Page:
‘Look mom, no hands!’

From left, Bev Tybring, Andrea Pittman, Keith Linehan, and Steve Anderson help Natalie Linehan (centre) learn how to ride her new bike. Natalie's disability means she can't ride a regular bike without help and her new tricycle will allow her more independence. Photo courtesy of Sandy Couger

From left, Bev Tybring, Andrea Pittman, Keith Linehan, and Steve Anderson help Natalie Linehan (centre) learn how to ride her new bike. Natalie’s disability means she can’t ride a regular bike without help and her new tricycle will allow her more independence.
Photo courtesy of Sandy Couger

The first time Natalie Linehan rode her new special bike all by herself, she turned to her mother Sandy Couger and shouted “look mom, no hands!”

“That was really the most gratifying moment,” Couger said.

“To see her riding by herself for the first time and to be just like any other kid on a bike and letting go of the handlebars.”

Natalie Linehan is six years old and has developmental issues that affect her co-ordination. As a result, she can’t ride a regular bike without help and constant supervision and has had to re-teach herself to ride every spring.

When Natalie asked to go for a bike ride with a friend last summer, Couger started thinking about what kind of preparation and effort it would take to make something so seemingly simple happen. She decided to look into new options.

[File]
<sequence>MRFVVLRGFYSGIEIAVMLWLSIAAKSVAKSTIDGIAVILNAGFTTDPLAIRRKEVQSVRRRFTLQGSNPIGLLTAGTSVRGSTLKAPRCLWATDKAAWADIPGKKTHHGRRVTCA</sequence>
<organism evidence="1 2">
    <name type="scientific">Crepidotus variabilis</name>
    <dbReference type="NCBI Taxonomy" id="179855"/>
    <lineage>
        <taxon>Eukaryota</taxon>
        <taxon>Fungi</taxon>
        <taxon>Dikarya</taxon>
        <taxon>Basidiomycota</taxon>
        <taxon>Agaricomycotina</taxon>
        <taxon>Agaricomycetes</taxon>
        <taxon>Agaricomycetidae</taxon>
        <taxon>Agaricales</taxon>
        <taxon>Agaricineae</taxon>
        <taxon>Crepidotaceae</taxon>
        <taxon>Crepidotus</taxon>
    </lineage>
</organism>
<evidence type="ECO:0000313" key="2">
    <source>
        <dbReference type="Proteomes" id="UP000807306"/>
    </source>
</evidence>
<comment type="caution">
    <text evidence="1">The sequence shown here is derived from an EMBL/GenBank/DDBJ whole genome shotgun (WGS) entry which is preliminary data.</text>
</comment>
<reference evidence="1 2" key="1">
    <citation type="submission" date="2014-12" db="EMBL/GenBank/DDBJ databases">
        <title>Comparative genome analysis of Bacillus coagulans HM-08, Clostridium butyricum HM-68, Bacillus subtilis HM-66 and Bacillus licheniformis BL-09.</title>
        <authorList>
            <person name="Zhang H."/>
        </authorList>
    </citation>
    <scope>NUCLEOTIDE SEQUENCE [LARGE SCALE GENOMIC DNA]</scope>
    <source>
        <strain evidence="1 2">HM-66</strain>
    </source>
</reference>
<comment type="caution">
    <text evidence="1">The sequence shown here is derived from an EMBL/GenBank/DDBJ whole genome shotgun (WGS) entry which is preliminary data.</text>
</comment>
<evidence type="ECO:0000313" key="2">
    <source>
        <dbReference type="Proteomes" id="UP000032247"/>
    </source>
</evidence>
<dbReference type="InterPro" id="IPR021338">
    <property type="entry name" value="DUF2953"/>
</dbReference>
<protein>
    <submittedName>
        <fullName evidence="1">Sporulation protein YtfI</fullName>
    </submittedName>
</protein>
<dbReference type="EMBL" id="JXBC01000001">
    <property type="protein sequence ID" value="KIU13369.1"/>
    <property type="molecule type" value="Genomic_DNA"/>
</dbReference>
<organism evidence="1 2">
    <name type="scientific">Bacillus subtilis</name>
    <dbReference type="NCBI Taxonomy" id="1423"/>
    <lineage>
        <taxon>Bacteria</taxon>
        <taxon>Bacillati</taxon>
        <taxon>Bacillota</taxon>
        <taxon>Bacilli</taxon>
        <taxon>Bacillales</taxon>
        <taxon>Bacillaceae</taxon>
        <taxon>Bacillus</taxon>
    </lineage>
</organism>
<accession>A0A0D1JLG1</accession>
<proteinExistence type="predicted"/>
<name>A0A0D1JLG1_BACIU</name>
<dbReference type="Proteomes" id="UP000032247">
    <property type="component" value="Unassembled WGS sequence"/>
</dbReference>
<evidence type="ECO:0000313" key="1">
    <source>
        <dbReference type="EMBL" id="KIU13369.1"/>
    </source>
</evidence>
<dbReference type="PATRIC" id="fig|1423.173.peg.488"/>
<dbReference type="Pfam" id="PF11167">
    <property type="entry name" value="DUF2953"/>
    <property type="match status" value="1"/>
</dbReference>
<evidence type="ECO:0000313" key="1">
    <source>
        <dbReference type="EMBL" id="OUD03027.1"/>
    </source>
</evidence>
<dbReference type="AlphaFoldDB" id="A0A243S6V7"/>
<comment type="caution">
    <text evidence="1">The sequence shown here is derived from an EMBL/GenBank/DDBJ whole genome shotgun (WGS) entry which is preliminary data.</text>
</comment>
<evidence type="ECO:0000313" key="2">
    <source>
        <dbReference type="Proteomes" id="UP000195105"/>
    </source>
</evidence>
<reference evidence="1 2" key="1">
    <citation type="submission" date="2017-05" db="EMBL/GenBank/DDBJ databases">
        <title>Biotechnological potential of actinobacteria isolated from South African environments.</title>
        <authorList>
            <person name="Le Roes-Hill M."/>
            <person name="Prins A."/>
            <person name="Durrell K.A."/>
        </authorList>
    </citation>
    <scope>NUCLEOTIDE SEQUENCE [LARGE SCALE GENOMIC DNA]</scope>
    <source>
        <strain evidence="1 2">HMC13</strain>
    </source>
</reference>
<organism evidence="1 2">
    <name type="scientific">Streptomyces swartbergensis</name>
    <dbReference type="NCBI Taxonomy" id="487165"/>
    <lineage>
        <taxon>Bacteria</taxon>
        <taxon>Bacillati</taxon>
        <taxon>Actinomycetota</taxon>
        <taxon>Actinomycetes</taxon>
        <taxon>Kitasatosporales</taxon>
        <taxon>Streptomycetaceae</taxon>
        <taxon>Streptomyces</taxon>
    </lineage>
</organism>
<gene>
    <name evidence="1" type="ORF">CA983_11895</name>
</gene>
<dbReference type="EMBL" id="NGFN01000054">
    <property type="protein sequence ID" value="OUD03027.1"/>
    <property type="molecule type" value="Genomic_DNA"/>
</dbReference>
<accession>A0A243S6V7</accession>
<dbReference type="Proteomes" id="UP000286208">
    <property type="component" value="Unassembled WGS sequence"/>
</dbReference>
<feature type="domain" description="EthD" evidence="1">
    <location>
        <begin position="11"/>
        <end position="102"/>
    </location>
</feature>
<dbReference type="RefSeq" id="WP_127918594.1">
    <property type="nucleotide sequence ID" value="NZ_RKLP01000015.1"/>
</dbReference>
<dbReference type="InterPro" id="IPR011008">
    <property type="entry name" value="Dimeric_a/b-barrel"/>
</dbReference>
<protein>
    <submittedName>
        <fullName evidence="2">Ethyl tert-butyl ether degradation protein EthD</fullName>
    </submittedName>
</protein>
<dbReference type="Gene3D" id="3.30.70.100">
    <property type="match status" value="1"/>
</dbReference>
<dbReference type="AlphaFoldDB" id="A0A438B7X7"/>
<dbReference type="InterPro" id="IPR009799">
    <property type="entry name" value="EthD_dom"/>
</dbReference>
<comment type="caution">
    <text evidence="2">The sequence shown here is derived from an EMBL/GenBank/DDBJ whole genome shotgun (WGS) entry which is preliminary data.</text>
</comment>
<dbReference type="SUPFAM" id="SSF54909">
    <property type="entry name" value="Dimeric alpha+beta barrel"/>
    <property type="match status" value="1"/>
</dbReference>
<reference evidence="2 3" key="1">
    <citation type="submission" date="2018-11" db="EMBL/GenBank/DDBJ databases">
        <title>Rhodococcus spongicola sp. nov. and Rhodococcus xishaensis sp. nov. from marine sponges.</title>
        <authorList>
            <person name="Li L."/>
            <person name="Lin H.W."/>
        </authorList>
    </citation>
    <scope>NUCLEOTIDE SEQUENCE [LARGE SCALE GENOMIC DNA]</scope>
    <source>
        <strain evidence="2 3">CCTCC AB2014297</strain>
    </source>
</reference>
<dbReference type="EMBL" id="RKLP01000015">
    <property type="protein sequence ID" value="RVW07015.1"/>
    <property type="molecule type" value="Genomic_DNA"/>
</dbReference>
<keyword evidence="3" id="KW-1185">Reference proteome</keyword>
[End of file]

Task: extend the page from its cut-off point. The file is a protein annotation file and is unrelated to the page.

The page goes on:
“I just wanted her to be able to ride a bike without needing all kinds of help,” she said. “To be able to go for a ride with a friend and not have it be a big ordeal for the whole family.”

Couger researched special bikes that would allow Natalie more independence, and along with local occupational therapist Andrea Pittman, found the right fit.

The tricycle, however, was more than the family could afford, so Couger wrote to the local Elks Club for help.
“We try to help with whatever we can, where we can,” said Steve Anderson, the Elks Club member instrumental in getting the bike.

“You always remember your first bike – the colour, riding it around everywhere – and we’re so proud to be able to help make that happen.”

The bike had to be shipped in from the United States and, in total, cost the Elks about $2,000. It will enable Natalie to be more independent when she is playing and hanging out with her friends, and will help her improve her motor skills and co-ordination.

“I can’t wait to see her riding it around this spring,” said Anderson.

Couger maintains getting the bike was a community effort, with the Elks and Pittman at occupation therapy both playing important roles.

“It’s been a long process,” she said. “But it’s been a real team effort. Seeing her riding all by herself … it was just the best thing.”

As for Natalie, she only had one request of her new ride.
“I wanted it to be pink,” she said.

-Sarah Ladik